This is a great example - I have used this .1 watt clean/.5 watt distorted ZVex Nano micro-tube head through a mic'd single-Greenback cabinet - with a full band (drums, large bass rig, another guitarist with a 50W Mesa, a real B3/Leslie rig, an electric piano...plus vocals) and been able to rattle the walls like I was playing through a Marshall stack.

    Using an MXR effects sized, 2-tube amp powered by a 12VDC, 1.5amp wall-wart (250VDC internal voltage). 2x6021W dual-triode tubes, 16 ohm OT:
    IMG_6777.jpeg

    Celestion Greenback - radio cab.JPG

    It's not power, or the weight of the iron, or the power capabilities of the tubes - it's having well-matched components installed in a circuit that optimizes their functions - and is run at optimized settings.

    This is an extreme...although very real...example, but for decades - since 1972 - I have used the lowest output amp I could in each specific venue - the one that could be run near the top of its headroom with guitar controls rolled back a bit. This allowed enough control manipulation for solos with a little more to slide into output stage saturation.

    The only thing a big, high-output provided were the abilities to create TOO much volume or run inefficiently without driving the output stage or speakers optimally.

    I've taught other players this type of amp usage, and as a tech have worked with dozens of players to optimize their gear and help them select the best group (usually 3-4) of amps that covered the styles of music and types of venues they played.

    This type of setup isn't the same for touring pros, arena and large hall stages, most outdoor festivals (or metal or hardcore styles) - but works great for 90% of the players that do club work. There's a slight learning curve (and sometimes some resistance to overcome) - but it works. Most players I know locally work this way.
     
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  16. Owenmoney

    Owenmoney Tele-Afflicted

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    So what you’re really saying is just buy a real nice tube amp you like and make your own sound ? Right !


    Sent from my iPad using Tapatalk
     
  17. rogb

    rogb Tele-Afflicted

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    You're missing the point.
    It's nothing to do with near saturation or rattling walls.
    Go over to Amp Garage and do some reading. There's a LOT to learn about Dumble - and smooth solid low frequency response at all levels is just the tip of the iceberg.
     
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  18. blowtorch

    blowtorch Telefied Ad Free Member

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    rogb just told Silverface there's lots to learn about Dumble. hoooo boy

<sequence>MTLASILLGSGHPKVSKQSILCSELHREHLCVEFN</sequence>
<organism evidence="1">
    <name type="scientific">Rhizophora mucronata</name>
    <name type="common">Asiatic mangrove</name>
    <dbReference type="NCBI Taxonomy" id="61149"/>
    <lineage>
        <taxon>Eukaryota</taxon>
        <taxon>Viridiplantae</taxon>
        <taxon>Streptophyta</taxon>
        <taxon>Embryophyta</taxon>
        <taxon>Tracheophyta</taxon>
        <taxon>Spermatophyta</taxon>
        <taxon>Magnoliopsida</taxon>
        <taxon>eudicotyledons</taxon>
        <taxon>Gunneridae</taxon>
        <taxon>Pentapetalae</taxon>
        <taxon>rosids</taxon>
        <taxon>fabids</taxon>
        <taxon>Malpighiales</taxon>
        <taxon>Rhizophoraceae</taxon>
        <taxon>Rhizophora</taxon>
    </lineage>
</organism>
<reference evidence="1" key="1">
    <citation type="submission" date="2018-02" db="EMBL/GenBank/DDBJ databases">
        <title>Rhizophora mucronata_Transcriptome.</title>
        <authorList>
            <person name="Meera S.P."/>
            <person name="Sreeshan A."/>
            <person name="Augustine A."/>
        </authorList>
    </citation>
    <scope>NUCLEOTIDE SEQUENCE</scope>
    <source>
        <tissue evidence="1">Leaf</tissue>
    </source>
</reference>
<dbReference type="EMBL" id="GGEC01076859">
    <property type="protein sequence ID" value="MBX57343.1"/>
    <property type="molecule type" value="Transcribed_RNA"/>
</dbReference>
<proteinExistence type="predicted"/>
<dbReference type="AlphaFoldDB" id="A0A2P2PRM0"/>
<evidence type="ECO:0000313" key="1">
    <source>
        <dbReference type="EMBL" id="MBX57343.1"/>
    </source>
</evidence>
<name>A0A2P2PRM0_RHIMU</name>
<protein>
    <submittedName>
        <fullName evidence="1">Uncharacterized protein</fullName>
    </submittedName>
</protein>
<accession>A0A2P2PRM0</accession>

19. L.A. Mike

    L.A. Mike Tele-Afflicted

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    Anyone here who has plugged into a Fender Twin Reverb and played it above 5 for any length of time, and then played a Fender Deluxe Reverb or Princeton the same way, will know what the difference is between +-20 watts and 85 watts.
    It's all in the presence and response and tone and sustain that the Twin has compared to a Deluxe.
    Sure, a Deluxe is a fine amp for what it is, but what it isn't is a Twin.
    Those who want to convince themselves and others that a 100 watt Dumble and a 20 watt 6V6 clone (or a pedal into a Deluxe Reverb) are essentially the same thing only works on someone who's never played a 6L6 powered big transformer amp loud in a band situation.
    I still own a 100/60 watt Mesa Mark I that I bought new back in the late 70s. And I have a '65 Super Reverb. Both of these amps have a presence that is formidable. You can't get it with a little amp.
    I've played 3 different Dumbles that were owned by friends of mine. I've felt and heard what those amps are all about. They are intimidating until you learn how to control them. Then they are heaven.
     
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  20. joebloggs13

    joebloggs13 Tele-Afflicted

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    I recently purchased a Reeves Custom 50. I understand where you are coming from. A 20W 6V6 DRRI or Princeton cannot compare to my Reeves, which has partridge transformers and 2 EL34s. High powered Twins are in the same ballpark. I have never tried one, but would like to. Heavy iron really is something that has to be experienced for anyone wanting a true Dumble clone.
    As always, this is only my opinion. YMMV:)